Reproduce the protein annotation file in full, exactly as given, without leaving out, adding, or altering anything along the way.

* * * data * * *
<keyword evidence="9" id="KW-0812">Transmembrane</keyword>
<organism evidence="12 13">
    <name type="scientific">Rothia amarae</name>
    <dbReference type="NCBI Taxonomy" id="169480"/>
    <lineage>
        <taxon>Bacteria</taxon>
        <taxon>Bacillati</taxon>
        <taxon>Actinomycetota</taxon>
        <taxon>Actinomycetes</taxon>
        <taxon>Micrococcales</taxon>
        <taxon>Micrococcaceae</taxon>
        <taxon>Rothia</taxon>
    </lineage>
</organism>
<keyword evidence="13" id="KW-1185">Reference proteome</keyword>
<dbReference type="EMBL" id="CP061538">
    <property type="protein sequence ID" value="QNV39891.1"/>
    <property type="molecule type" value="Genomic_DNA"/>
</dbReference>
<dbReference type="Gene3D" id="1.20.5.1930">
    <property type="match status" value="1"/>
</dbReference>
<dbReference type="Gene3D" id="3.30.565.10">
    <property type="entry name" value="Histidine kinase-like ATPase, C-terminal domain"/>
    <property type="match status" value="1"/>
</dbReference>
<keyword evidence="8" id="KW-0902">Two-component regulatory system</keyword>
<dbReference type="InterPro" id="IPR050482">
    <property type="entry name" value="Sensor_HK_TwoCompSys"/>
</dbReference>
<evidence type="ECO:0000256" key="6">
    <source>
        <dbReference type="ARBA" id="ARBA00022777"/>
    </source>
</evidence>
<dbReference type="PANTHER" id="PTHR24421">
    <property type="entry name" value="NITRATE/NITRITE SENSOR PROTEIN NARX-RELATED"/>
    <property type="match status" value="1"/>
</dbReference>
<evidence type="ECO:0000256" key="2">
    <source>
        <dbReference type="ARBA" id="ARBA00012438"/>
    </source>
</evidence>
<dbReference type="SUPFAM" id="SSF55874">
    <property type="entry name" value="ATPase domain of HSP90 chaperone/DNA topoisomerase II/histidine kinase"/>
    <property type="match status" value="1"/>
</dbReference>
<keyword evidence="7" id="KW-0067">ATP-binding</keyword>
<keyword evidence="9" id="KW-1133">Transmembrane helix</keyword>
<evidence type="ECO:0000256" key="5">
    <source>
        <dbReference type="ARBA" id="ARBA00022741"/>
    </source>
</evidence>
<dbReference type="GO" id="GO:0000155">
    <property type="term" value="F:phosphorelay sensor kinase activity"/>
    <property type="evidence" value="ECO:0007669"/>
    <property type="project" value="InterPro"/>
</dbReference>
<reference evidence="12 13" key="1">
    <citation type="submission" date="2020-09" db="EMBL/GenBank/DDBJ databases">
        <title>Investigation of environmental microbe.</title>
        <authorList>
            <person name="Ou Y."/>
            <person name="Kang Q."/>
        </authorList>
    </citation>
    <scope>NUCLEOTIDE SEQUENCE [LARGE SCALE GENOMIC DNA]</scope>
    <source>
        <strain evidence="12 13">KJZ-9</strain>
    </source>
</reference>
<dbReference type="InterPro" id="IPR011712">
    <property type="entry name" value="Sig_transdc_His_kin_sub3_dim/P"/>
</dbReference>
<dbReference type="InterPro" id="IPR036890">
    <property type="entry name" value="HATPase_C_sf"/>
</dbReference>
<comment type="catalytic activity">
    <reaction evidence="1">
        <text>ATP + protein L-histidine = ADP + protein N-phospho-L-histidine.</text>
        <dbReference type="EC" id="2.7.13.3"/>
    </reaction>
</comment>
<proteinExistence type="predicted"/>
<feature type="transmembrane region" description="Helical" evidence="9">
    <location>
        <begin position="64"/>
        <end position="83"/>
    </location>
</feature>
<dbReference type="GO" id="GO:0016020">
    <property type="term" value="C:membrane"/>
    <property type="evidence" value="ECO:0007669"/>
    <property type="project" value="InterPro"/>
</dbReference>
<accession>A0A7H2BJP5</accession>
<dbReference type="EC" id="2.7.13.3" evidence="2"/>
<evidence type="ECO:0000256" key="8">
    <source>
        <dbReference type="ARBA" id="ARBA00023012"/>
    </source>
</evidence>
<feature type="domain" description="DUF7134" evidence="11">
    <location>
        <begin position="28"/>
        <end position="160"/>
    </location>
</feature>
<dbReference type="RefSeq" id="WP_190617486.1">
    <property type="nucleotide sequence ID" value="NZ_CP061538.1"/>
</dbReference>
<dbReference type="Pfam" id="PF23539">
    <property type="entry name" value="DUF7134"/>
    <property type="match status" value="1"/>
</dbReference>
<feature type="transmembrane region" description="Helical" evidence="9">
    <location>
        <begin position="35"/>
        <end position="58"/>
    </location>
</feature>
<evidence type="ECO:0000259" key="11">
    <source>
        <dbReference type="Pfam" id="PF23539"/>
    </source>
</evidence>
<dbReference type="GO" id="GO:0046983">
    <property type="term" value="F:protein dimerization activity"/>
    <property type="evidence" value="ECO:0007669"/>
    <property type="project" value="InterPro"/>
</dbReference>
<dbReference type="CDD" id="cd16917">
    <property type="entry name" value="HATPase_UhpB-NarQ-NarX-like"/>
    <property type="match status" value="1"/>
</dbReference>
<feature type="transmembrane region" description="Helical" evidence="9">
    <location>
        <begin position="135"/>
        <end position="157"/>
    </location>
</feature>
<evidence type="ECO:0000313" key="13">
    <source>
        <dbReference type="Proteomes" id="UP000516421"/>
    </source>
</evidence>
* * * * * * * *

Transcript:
<keyword evidence="9" id="KW-0812">Transmembrane</keyword>
<organism evidence="12 13">
    <name type="scientific">Rothia amarae</name>
    <dbReference type="NCBI Taxonomy" id="169480"/>
    <lineage>
        <taxon>Bacteria</taxon>
        <taxon>Bacillati</taxon>
        <taxon>Actinomycetota</taxon>
        <taxon>Actinomycetes</taxon>
        <taxon>Micrococcales</taxon>
        <taxon>Micrococcaceae</taxon>
        <taxon>Rothia</taxon>
    </lineage>
</organism>
<keyword evidence="13" id="KW-1185">Reference proteome</keyword>
<dbReference type="EMBL" id="CP061538">
    <property type="protein sequence ID" value="QNV39891.1"/>
    <property type="molecule type" value="Genomic_DNA"/>
</dbReference>
<dbReference type="Gene3D" id="1.20.5.1930">
    <property type="match status" value="1"/>
</dbReference>
<dbReference type="Gene3D" id="3.30.565.10">
    <property type="entry name" value="Histidine kinase-like ATPase, C-terminal domain"/>
    <property type="match status" value="1"/>
</dbReference>
<keyword evidence="8" id="KW-0902">Two-component regulatory system</keyword>
<dbReference type="InterPro" id="IPR050482">
    <property type="entry name" value="Sensor_HK_TwoCompSys"/>
</dbReference>
<evidence type="ECO:0000256" key="6">
    <source>
        <dbReference type="ARBA" id="ARBA00022777"/>
    </source>
</evidence>
<dbReference type="PANTHER" id="PTHR24421">
    <property type="entry name" value="NITRATE/NITRITE SENSOR PROTEIN NARX-RELATED"/>
    <property type="match status" value="1"/>
</dbReference>
<evidence type="ECO:0000256" key="2">
    <source>
        <dbReference type="ARBA" id="ARBA00012438"/>
    </source>
</evidence>
<dbReference type="SUPFAM" id="SSF55874">
    <property type="entry name" value="ATPase domain of HSP90 chaperone/DNA topoisomerase II/histidine kinase"/>
    <property type="match status" value="1"/>
</dbReference>
<keyword evidence="7" id="KW-0067">ATP-binding</keyword>
<keyword evidence="9" id="KW-1133">Transmembrane helix</keyword>
<evidence type="ECO:0000256" key="5">
    <source>
        <dbReference type="ARBA" id="ARBA00022741"/>
    </source>
</evidence>
<dbReference type="GO" id="GO:0000155">
    <property type="term" value="F:phosphorelay sensor kinase activity"/>
    <property type="evidence" value="ECO:0007669"/>
    <property type="project" value="InterPro"/>
</dbReference>
<reference evidence="12 13" key="1">
    <citation type="submission" date="2020-09" db="EMBL/GenBank/DDBJ databases">
        <title>Investigation of environmental microbe.</title>
        <authorList>
            <person name="Ou Y."/>
            <person name="Kang Q."/>
        </authorList>
    </citation>
    <scope>NUCLEOTIDE SEQUENCE [LARGE SCALE GENOMIC DNA]</scope>
    <source>
        <strain evidence="12 13">KJZ-9</strain>
    </source>
</reference>
<dbReference type="InterPro" id="IPR011712">
    <property type="entry name" value="Sig_transdc_His_kin_sub3_dim/P"/>
</dbReference>
<dbReference type="InterPro" id="IPR036890">
    <property type="entry name" value="HATPase_C_sf"/>
</dbReference>
<comment type="catalytic activity">
    <reaction evidence="1">
        <text>ATP + protein L-histidine = ADP + protein N-phospho-L-histidine.</text>
        <dbReference type="EC" id="2.7.13.3"/>
    </reaction>
</comment>
<proteinExistence type="predicted"/>
<feature type="transmembrane region" description="Helical" evidence="9">
    <location>
        <begin position="64"/>
        <end position="83"/>
    </location>
</feature>
<dbReference type="GO" id="GO:0016020">
    <property type="term" value="C:membrane"/>
    <property type="evidence" value="ECO:0007669"/>
    <property type="project" value="InterPro"/>
</dbReference>
<accession>A0A7H2BJP5</accession>
<dbReference type="EC" id="2.7.13.3" evidence="2"/>
<evidence type="ECO:0000256" key="8">
    <source>
        <dbReference type="ARBA" id="ARBA00023012"/>
    </source>
</evidence>
<feature type="domain" description="DUF7134" evidence="11">
    <location>
        <begin position="28"/>
        <end position="160"/>
    </location>
</feature>
<dbReference type="RefSeq" id="WP_190617486.1">
    <property type="nucleotide sequence ID" value="NZ_CP061538.1"/>
</dbReference>
<dbReference type="Pfam" id="PF23539">
    <property type="entry name" value="DUF7134"/>
    <property type="match status" value="1"/>
</dbReference>
<feature type="transmembrane region" description="Helical" evidence="9">
    <location>
        <begin position="35"/>
        <end position="58"/>
    </location>
</feature>
<evidence type="ECO:0000259" key="11">
    <source>
        <dbReference type="Pfam" id="PF23539"/>
    </source>
</evidence>
<dbReference type="GO" id="GO:0046983">
    <property type="term" value="F:protein dimerization activity"/>
    <property type="evidence" value="ECO:0007669"/>
    <property type="project" value="InterPro"/>
</dbReference>
<dbReference type="CDD" id="cd16917">
    <property type="entry name" value="HATPase_UhpB-NarQ-NarX-like"/>
    <property type="match status" value="1"/>
</dbReference>
<feature type="transmembrane region" description="Helical" evidence="9">
    <location>
        <begin position="135"/>
        <end position="157"/>
    </location>
</feature>
<evidence type="ECO:0000313" key="13">
    <source>
        <dbReference type="Proteomes" id="UP000516421"/>
    </source>
</evidence>